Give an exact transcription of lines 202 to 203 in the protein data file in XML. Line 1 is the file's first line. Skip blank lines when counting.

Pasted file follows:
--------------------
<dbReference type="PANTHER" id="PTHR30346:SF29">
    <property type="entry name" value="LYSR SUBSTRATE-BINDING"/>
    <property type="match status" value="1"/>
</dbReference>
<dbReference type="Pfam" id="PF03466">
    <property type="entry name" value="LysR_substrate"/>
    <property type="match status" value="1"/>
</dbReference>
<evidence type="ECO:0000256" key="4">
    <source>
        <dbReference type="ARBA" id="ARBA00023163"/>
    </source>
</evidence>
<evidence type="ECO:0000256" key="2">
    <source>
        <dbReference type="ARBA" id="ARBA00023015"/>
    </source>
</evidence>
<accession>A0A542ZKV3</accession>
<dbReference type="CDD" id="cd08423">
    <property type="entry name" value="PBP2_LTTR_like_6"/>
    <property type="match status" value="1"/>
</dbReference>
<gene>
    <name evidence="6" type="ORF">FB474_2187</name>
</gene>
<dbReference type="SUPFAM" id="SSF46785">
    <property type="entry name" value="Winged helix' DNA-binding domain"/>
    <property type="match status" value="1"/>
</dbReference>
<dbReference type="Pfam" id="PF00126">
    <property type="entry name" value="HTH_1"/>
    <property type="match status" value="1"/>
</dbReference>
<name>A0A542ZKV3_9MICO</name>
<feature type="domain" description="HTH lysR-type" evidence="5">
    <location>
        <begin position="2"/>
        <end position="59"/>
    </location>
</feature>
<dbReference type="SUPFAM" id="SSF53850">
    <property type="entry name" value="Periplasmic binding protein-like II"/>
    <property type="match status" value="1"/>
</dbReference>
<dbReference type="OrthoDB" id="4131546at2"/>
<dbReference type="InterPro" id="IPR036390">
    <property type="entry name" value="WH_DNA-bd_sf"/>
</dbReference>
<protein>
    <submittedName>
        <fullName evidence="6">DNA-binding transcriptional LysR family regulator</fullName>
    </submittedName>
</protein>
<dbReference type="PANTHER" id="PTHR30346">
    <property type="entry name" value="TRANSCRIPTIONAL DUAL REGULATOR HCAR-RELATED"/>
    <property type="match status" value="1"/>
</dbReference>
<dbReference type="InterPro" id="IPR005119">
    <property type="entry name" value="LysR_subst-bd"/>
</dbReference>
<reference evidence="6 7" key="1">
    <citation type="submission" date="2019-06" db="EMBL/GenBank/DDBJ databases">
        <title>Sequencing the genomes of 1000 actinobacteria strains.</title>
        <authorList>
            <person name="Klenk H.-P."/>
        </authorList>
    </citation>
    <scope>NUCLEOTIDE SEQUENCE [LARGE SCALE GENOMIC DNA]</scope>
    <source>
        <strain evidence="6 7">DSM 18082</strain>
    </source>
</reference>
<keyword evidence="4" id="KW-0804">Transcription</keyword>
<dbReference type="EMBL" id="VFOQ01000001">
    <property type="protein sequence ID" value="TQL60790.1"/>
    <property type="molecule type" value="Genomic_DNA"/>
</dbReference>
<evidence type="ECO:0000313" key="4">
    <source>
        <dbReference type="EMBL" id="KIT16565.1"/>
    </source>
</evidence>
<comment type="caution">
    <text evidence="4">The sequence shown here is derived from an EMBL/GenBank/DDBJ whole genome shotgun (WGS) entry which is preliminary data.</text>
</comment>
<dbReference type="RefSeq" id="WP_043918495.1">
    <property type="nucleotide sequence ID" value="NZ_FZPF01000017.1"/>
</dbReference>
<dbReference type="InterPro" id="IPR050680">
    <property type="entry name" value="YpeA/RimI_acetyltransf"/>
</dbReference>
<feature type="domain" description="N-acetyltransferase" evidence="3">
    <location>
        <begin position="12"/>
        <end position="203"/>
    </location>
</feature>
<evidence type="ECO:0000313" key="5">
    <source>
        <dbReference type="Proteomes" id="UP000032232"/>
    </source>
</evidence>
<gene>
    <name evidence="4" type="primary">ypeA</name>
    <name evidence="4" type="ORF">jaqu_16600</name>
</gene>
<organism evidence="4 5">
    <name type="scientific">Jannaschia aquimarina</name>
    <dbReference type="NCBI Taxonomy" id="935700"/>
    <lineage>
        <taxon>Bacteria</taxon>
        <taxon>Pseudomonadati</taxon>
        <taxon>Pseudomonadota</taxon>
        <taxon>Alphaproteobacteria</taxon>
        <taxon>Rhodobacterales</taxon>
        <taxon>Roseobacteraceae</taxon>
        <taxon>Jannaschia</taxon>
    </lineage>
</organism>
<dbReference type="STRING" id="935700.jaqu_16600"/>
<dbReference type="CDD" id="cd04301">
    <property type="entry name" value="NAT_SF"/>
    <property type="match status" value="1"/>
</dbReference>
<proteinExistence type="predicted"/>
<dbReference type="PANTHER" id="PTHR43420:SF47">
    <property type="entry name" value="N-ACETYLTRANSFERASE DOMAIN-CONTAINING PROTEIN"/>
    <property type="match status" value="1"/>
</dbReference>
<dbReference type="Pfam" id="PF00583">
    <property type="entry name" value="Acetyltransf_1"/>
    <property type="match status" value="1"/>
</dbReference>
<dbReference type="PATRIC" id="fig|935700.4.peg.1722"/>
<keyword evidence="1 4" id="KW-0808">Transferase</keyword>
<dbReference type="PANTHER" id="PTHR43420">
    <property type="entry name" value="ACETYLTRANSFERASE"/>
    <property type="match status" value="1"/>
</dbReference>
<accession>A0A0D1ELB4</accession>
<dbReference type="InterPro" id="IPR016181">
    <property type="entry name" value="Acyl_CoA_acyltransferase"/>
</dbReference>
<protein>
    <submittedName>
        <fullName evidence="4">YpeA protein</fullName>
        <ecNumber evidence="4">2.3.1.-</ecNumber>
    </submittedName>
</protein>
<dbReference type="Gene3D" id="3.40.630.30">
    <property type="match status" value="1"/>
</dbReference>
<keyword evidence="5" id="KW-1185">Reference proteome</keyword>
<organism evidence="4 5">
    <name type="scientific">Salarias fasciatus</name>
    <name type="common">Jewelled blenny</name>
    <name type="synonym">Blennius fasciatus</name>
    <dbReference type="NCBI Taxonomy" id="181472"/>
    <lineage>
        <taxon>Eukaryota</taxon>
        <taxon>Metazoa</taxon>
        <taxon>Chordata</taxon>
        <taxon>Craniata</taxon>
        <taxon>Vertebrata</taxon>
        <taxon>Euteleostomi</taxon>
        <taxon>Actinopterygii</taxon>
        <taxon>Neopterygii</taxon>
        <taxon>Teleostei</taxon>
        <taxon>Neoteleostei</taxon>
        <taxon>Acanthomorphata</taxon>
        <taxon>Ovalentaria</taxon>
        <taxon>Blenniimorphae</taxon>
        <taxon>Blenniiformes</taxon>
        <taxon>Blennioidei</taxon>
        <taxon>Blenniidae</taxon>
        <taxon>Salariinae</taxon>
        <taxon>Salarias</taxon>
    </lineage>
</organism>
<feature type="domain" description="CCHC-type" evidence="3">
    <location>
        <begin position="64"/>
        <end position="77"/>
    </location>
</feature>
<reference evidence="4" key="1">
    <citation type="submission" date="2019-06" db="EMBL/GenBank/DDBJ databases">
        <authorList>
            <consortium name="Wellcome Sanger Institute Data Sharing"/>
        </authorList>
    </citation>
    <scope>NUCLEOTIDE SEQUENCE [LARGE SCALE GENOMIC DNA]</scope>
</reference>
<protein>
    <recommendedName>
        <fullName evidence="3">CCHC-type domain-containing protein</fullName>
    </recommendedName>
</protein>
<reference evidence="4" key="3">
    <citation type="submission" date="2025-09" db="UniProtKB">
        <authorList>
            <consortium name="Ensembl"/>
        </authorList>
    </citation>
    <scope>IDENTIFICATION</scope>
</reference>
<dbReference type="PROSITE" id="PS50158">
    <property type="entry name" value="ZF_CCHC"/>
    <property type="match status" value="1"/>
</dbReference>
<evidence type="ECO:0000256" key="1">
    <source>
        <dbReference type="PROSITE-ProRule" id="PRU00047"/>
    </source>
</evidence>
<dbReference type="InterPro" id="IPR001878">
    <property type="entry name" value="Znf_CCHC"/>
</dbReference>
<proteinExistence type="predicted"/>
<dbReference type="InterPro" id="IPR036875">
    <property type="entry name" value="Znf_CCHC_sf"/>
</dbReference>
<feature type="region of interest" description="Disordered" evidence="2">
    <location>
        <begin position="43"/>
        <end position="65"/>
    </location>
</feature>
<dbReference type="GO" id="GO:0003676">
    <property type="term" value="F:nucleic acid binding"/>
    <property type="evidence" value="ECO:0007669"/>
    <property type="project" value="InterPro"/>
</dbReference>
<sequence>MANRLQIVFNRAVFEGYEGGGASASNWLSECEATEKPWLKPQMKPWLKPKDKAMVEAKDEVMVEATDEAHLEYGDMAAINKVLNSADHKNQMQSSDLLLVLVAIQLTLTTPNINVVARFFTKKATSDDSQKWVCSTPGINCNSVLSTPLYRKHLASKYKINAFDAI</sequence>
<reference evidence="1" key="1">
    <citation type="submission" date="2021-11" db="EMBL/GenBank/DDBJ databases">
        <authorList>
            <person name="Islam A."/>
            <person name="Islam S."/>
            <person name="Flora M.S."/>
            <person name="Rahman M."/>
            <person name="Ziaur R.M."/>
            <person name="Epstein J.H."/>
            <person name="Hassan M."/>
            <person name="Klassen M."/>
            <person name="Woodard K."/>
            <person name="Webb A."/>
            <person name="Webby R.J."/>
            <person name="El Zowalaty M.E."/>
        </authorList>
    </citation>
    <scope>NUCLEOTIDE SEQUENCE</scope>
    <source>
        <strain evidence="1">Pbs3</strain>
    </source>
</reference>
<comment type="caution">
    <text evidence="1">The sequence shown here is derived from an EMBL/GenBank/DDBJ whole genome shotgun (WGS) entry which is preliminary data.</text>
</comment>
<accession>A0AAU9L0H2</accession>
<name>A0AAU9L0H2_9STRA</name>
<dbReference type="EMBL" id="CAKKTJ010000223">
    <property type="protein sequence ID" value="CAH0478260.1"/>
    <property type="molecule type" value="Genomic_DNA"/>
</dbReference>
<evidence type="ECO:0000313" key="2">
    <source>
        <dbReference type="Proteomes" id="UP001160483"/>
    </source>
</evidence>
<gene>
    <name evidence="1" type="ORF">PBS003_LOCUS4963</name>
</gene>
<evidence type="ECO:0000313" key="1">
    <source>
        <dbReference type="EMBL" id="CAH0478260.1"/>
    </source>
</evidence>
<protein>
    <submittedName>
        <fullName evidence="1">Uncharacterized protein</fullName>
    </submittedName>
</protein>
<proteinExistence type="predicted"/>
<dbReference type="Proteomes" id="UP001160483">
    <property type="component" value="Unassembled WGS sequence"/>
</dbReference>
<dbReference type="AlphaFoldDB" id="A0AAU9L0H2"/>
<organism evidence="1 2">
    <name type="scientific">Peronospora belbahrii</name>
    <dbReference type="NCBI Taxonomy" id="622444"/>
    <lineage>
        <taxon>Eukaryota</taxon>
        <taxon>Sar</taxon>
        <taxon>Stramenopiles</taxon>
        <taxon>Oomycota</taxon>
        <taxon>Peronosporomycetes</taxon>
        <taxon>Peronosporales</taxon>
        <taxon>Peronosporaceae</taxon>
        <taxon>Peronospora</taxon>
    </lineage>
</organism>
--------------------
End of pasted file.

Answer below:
        <authorList>
            <consortium name="Ensembl"/>